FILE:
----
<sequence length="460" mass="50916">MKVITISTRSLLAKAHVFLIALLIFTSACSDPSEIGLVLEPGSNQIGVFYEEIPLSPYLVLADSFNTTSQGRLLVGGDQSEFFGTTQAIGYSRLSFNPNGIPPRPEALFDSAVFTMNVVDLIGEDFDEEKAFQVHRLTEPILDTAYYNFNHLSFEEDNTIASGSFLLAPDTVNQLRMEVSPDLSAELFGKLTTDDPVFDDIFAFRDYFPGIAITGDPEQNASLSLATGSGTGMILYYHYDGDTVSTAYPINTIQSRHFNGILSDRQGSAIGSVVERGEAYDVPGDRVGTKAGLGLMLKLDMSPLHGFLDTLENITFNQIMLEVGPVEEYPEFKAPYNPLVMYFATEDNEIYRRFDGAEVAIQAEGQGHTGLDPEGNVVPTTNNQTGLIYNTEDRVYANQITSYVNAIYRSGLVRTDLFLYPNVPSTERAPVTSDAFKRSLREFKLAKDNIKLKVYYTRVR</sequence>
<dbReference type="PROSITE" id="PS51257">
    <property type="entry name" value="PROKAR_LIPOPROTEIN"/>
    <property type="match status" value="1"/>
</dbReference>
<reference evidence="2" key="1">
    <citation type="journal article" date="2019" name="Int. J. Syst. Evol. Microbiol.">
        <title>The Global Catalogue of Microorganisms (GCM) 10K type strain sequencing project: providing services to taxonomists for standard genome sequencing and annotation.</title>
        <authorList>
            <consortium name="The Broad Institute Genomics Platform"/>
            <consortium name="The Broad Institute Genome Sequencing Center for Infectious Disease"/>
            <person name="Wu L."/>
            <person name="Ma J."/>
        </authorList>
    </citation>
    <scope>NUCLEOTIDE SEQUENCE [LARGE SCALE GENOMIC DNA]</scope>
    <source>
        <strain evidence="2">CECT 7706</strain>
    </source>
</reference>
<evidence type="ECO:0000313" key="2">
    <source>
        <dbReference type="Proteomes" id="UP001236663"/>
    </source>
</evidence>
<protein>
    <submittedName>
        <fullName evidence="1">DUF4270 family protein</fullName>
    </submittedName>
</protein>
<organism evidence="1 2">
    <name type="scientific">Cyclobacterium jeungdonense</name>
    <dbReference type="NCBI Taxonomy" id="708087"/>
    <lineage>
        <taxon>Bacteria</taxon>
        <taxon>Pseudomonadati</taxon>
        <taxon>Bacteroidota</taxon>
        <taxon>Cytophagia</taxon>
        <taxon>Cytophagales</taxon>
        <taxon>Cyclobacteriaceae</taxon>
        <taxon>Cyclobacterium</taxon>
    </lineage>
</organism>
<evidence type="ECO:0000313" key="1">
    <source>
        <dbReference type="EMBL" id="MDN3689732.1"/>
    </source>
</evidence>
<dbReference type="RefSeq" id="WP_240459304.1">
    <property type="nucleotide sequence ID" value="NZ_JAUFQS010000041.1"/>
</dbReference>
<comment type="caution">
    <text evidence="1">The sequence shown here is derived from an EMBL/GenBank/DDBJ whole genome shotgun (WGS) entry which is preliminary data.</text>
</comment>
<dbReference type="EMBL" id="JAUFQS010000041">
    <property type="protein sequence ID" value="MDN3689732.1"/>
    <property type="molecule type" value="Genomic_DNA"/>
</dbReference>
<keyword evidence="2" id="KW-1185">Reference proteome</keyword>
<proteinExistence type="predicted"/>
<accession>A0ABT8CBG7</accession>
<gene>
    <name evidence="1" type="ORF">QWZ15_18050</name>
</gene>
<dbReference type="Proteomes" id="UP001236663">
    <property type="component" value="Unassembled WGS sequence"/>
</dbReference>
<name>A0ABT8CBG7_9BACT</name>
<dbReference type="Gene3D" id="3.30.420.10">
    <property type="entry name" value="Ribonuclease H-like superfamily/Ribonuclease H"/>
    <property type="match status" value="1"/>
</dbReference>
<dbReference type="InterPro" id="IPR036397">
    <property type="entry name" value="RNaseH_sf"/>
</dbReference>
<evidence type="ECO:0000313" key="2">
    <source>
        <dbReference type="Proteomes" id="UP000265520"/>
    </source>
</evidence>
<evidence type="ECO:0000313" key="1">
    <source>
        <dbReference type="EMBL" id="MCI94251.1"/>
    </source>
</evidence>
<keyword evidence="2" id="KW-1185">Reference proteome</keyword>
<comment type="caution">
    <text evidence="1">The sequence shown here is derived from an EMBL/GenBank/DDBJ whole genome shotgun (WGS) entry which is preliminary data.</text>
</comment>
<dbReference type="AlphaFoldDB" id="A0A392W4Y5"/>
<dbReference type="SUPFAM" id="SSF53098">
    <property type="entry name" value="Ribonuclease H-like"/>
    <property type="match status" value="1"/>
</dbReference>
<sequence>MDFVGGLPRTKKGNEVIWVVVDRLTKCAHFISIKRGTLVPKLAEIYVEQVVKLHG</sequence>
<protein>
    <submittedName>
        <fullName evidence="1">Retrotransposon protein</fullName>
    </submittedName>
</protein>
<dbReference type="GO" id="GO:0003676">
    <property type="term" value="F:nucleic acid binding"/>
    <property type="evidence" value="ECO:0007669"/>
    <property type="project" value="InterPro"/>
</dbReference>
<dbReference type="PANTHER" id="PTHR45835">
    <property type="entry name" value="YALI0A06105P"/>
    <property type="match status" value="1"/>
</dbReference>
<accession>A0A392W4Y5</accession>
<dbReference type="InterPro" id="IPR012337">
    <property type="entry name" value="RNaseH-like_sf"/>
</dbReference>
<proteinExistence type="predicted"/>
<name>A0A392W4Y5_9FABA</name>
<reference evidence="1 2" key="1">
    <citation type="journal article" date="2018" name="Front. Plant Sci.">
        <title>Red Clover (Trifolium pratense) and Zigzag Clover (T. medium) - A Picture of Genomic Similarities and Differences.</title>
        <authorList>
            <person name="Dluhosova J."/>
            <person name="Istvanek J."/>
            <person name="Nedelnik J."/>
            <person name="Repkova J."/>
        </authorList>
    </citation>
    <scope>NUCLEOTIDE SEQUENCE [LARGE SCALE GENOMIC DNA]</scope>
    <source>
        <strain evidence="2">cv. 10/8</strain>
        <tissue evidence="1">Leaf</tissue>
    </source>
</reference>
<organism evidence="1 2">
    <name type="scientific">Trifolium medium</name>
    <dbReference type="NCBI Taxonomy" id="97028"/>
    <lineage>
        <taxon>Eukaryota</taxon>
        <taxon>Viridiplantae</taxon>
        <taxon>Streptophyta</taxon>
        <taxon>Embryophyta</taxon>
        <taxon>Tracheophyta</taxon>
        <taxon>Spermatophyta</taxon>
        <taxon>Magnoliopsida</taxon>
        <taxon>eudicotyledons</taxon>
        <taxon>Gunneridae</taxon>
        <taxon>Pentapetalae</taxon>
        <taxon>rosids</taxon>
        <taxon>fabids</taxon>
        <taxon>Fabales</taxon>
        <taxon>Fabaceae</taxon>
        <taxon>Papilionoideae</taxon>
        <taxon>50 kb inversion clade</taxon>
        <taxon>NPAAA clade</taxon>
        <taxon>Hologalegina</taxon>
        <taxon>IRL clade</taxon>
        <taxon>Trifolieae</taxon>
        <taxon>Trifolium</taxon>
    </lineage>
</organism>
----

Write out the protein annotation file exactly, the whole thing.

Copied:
<sequence length="460" mass="50916">MKVITISTRSLLAKAHVFLIALLIFTSACSDPSEIGLVLEPGSNQIGVFYEEIPLSPYLVLADSFNTTSQGRLLVGGDQSEFFGTTQAIGYSRLSFNPNGIPPRPEALFDSAVFTMNVVDLIGEDFDEEKAFQVHRLTEPILDTAYYNFNHLSFEEDNTIASGSFLLAPDTVNQLRMEVSPDLSAELFGKLTTDDPVFDDIFAFRDYFPGIAITGDPEQNASLSLATGSGTGMILYYHYDGDTVSTAYPINTIQSRHFNGILSDRQGSAIGSVVERGEAYDVPGDRVGTKAGLGLMLKLDMSPLHGFLDTLENITFNQIMLEVGPVEEYPEFKAPYNPLVMYFATEDNEIYRRFDGAEVAIQAEGQGHTGLDPEGNVVPTTNNQTGLIYNTEDRVYANQITSYVNAIYRSGLVRTDLFLYPNVPSTERAPVTSDAFKRSLREFKLAKDNIKLKVYYTRVR</sequence>
<dbReference type="PROSITE" id="PS51257">
    <property type="entry name" value="PROKAR_LIPOPROTEIN"/>
    <property type="match status" value="1"/>
</dbReference>
<reference evidence="2" key="1">
    <citation type="journal article" date="2019" name="Int. J. Syst. Evol. Microbiol.">
        <title>The Global Catalogue of Microorganisms (GCM) 10K type strain sequencing project: providing services to taxonomists for standard genome sequencing and annotation.</title>
        <authorList>
            <consortium name="The Broad Institute Genomics Platform"/>
            <consortium name="The Broad Institute Genome Sequencing Center for Infectious Disease"/>
            <person name="Wu L."/>
            <person name="Ma J."/>
        </authorList>
    </citation>
    <scope>NUCLEOTIDE SEQUENCE [LARGE SCALE GENOMIC DNA]</scope>
    <source>
        <strain evidence="2">CECT 7706</strain>
    </source>
</reference>
<evidence type="ECO:0000313" key="2">
    <source>
        <dbReference type="Proteomes" id="UP001236663"/>
    </source>
</evidence>
<protein>
    <submittedName>
        <fullName evidence="1">DUF4270 family protein</fullName>
    </submittedName>
</protein>
<organism evidence="1 2">
    <name type="scientific">Cyclobacterium jeungdonense</name>
    <dbReference type="NCBI Taxonomy" id="708087"/>
    <lineage>
        <taxon>Bacteria</taxon>
        <taxon>Pseudomonadati</taxon>
        <taxon>Bacteroidota</taxon>
        <taxon>Cytophagia</taxon>
        <taxon>Cytophagales</taxon>
        <taxon>Cyclobacteriaceae</taxon>
        <taxon>Cyclobacterium</taxon>
    </lineage>
</organism>
<evidence type="ECO:0000313" key="1">
    <source>
        <dbReference type="EMBL" id="MDN3689732.1"/>
    </source>
</evidence>
<dbReference type="RefSeq" id="WP_240459304.1">
    <property type="nucleotide sequence ID" value="NZ_JAUFQS010000041.1"/>
</dbReference>
<comment type="caution">
    <text evidence="1">The sequence shown here is derived from an EMBL/GenBank/DDBJ whole genome shotgun (WGS) entry which is preliminary data.</text>
</comment>
<dbReference type="EMBL" id="JAUFQS010000041">
    <property type="protein sequence ID" value="MDN3689732.1"/>
    <property type="molecule type" value="Genomic_DNA"/>
</dbReference>
<keyword evidence="2" id="KW-1185">Reference proteome</keyword>
<proteinExistence type="predicted"/>
<accession>A0ABT8CBG7</accession>
<gene>
    <name evidence="1" type="ORF">QWZ15_18050</name>
</gene>
<dbReference type="Proteomes" id="UP001236663">
    <property type="component" value="Unassembled WGS sequence"/>
</dbReference>
<name>A0ABT8CBG7_9BACT</name>
<dbReference type="Gene3D" id="3.30.420.10">
    <property type="entry name" value="Ribonuclease H-like superfamily/Ribonuclease H"/>
    <property type="match status" value="1"/>
</dbReference>
<dbReference type="InterPro" id="IPR036397">
    <property type="entry name" value="RNaseH_sf"/>
</dbReference>
<evidence type="ECO:0000313" key="2">
    <source>
        <dbReference type="Proteomes" id="UP000265520"/>
    </source>
</evidence>
<evidence type="ECO:0000313" key="1">
    <source>
        <dbReference type="EMBL" id="MCI94251.1"/>
    </source>
</evidence>
<keyword evidence="2" id="KW-1185">Reference proteome</keyword>
<comment type="caution">
    <text evidence="1">The sequence shown here is derived from an EMBL/GenBank/DDBJ whole genome shotgun (WGS) entry which is preliminary data.</text>
</comment>
<dbReference type="AlphaFoldDB" id="A0A392W4Y5"/>
<dbReference type="SUPFAM" id="SSF53098">
    <property type="entry name" value="Ribonuclease H-like"/>
    <property type="match status" value="1"/>
</dbReference>
<sequence>MDFVGGLPRTKKGNEVIWVVVDRLTKCAHFISIKRGTLVPKLAEIYVEQVVKLHG</sequence>
<protein>
    <submittedName>
        <fullName evidence="1">Retrotransposon protein</fullName>
    </submittedName>
</protein>
<dbReference type="GO" id="GO:0003676">
    <property type="term" value="F:nucleic acid binding"/>
    <property type="evidence" value="ECO:0007669"/>
    <property type="project" value="InterPro"/>
</dbReference>
<dbReference type="PANTHER" id="PTHR45835">
    <property type="entry name" value="YALI0A06105P"/>
    <property type="match status" value="1"/>
</dbReference>
<accession>A0A392W4Y5</accession>
<dbReference type="InterPro" id="IPR012337">
    <property type="entry name" value="RNaseH-like_sf"/>
</dbReference>
<proteinExistence type="predicted"/>
<name>A0A392W4Y5_9FABA</name>
<reference evidence="1 2" key="1">
    <citation type="journal article" date="2018" name="Front. Plant Sci.">
        <title>Red Clover (Trifolium pratense) and Zigzag Clover (T. medium) - A Picture of Genomic Similarities and Differences.</title>
        <authorList>
            <person name="Dluhosova J."/>
            <person name="Istvanek J."/>
            <person name="Nedelnik J."/>
            <person name="Repkova J."/>
        </authorList>
    </citation>
    <scope>NUCLEOTIDE SEQUENCE [LARGE SCALE GENOMIC DNA]</scope>
    <source>
        <strain evidence="2">cv. 10/8</strain>
        <tissue evidence="1">Leaf</tissue>
    </source>
</reference>
<organism evidence="1 2">
    <name type="scientific">Trifolium medium</name>
    <dbReference type="NCBI Taxonomy" id="97028"/>
    <lineage>
        <taxon>Eukaryota</taxon>
        <taxon>Viridiplantae</taxon>
        <taxon>Streptophyta</taxon>
        <taxon>Embryophyta</taxon>
        <taxon>Tracheophyta</taxon>
        <taxon>Spermatophyta</taxon>
        <taxon>Magnoliopsida</taxon>
        <taxon>eudicotyledons</taxon>
        <taxon>Gunneridae</taxon>
        <taxon>Pentapetalae</taxon>
        <taxon>rosids</taxon>
        <taxon>fabids</taxon>
        <taxon>Fabales</taxon>
        <taxon>Fabaceae</taxon>
        <taxon>Papilionoideae</taxon>
        <taxon>50 kb inversion clade</taxon>
        <taxon>NPAAA clade</taxon>
        <taxon>Hologalegina</taxon>
        <taxon>IRL clade</taxon>
        <taxon>Trifolieae</taxon>
        <taxon>Trifolium</taxon>
    </lineage>
</organism>